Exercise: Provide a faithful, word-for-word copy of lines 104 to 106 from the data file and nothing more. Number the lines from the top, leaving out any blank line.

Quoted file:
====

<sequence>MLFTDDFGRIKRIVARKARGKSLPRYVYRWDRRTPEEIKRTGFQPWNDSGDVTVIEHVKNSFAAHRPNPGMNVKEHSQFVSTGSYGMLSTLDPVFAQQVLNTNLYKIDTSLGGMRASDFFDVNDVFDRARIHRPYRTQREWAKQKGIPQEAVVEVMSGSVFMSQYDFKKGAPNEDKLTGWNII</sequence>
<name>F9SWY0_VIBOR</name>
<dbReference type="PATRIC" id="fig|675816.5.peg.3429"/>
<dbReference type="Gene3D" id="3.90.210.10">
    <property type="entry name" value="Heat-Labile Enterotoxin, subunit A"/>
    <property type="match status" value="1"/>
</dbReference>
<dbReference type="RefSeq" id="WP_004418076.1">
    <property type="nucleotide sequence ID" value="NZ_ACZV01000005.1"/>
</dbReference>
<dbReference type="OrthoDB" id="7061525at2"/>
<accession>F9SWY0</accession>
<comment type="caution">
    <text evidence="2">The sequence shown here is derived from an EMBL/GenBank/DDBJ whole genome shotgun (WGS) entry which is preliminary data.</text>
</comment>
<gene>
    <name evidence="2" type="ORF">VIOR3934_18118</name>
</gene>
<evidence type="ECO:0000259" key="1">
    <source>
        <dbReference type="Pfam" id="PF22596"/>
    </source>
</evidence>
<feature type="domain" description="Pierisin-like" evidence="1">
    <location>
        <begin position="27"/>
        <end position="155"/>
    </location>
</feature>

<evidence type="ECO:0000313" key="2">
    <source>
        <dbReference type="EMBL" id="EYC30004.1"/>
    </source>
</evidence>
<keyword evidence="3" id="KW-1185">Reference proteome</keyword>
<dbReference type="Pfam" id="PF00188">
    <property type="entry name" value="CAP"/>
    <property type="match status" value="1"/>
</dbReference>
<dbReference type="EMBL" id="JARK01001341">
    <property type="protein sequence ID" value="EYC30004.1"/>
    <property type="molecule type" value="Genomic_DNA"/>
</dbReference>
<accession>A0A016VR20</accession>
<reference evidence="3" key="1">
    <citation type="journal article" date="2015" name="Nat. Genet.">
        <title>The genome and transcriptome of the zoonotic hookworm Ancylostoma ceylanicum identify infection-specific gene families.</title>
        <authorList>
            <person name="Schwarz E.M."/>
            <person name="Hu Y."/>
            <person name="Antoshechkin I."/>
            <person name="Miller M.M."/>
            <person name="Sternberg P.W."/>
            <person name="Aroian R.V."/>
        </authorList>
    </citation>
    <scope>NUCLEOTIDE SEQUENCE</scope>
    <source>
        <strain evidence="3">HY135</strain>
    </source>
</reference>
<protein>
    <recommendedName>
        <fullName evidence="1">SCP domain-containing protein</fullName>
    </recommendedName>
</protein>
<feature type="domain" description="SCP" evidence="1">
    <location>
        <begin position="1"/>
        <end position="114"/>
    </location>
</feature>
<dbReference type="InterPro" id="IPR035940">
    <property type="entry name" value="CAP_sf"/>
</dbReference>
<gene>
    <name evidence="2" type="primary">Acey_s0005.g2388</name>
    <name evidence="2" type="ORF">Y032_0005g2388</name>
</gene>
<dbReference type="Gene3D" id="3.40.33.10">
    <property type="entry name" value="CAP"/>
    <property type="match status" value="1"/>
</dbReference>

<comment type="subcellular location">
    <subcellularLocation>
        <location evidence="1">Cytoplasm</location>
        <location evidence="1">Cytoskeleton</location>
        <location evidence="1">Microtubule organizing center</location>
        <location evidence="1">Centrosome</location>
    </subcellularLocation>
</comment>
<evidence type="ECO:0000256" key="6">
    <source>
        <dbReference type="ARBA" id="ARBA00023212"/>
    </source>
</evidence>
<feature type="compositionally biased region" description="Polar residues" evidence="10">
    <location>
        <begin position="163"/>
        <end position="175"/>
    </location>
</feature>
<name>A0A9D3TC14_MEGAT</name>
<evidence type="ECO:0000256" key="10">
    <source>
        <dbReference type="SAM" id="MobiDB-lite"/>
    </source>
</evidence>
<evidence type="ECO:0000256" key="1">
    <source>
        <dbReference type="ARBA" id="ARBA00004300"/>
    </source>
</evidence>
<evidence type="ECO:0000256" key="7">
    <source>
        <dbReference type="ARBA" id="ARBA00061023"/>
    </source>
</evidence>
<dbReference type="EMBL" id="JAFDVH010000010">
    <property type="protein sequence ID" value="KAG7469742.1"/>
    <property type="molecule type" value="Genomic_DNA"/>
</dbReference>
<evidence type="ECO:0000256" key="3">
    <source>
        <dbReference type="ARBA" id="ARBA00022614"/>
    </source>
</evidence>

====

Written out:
<evidence type="ECO:0000256" key="10">
    <source>
        <dbReference type="SAM" id="MobiDB-lite"/>